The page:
While Open Parachute talks about Galileo’s modern critics, Jimpithecus has a post on the growing popularity of geocentrism as a fringe viewpoint among Catholics (see further the article he links to in the Chicago Tribune). Jim also discussed P. Z. Myers’ response to Ken Ham’s famous response to all scientific claims about the past: “Were you there?” I think that everyone should answer Ham’s claims in the same way:
“God created the world in 6 days.”
“How do you know? Were you there?”
“No, but God says so in his word.”
“How do you know God said these things? Were you there?”
“No, but Jesus accepted Genesis as the work of Moses and inspired by God.”
“How do you know? Were you there when Jesus supposedly said these things?”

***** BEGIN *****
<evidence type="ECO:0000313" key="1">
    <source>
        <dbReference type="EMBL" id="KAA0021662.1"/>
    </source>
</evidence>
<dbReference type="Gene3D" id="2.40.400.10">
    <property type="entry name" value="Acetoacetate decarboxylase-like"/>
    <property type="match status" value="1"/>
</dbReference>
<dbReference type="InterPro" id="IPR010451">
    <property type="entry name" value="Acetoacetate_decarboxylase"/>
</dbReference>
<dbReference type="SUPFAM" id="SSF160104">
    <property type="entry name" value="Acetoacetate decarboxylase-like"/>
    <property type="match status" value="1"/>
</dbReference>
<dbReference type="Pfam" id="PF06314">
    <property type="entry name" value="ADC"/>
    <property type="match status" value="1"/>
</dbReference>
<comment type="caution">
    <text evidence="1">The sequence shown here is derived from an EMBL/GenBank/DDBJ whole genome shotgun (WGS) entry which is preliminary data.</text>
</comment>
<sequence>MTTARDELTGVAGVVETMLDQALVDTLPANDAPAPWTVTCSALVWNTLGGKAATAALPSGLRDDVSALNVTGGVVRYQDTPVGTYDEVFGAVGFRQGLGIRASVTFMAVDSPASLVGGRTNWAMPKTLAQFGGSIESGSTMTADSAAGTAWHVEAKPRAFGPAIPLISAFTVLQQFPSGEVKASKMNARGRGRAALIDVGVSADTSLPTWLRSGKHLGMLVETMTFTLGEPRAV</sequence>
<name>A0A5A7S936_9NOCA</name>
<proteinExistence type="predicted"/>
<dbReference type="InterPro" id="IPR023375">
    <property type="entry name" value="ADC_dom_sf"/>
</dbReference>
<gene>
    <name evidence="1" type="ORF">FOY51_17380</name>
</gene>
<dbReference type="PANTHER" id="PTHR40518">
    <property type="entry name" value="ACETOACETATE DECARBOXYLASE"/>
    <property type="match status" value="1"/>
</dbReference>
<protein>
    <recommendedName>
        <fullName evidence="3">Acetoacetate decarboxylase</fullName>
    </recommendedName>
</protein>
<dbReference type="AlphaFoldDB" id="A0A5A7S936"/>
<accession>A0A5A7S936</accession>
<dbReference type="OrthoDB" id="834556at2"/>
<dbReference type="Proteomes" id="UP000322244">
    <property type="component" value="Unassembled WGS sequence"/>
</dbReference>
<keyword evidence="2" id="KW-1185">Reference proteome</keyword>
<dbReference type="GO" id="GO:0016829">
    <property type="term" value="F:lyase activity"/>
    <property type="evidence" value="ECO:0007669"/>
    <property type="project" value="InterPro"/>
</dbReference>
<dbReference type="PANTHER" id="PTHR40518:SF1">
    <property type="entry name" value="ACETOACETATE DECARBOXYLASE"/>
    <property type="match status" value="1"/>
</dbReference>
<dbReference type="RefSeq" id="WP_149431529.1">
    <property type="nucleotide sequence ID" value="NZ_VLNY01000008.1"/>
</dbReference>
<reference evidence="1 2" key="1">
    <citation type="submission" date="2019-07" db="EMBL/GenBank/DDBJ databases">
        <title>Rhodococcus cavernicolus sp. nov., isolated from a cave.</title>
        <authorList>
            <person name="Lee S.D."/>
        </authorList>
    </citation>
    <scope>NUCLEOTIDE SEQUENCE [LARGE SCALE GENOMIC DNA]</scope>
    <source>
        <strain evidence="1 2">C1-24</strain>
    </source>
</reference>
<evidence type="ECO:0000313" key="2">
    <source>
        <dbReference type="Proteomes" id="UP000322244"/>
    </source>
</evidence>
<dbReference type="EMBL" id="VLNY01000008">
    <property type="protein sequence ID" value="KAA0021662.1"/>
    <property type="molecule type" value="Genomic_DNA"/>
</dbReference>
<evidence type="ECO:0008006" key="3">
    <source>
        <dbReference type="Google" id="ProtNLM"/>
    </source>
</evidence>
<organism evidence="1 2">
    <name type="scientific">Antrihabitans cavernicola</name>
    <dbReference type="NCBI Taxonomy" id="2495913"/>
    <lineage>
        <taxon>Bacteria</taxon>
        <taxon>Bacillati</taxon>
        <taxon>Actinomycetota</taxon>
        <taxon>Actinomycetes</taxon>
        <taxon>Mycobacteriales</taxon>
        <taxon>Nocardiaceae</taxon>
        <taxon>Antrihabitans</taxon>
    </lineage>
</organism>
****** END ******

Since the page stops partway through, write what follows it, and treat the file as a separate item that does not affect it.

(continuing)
“No, but his followers recorded what he said, and they were eyewitnesses.”
“How do you know who wrote the Gospels? Were you there?”
And so on until Ham ceases from his seemingly unrelenting inanity.
Jerry Coyne proposes a scientific test of the story of Noah’s flood. David Bailey offers computer-produced text snippets as examples of the ability of the combination of rule and randomness to produce complexity.
CNN’s Belief Blog surveys the history of prayer in (and about) space, and offers a view of spaceflight as a spiritual experience.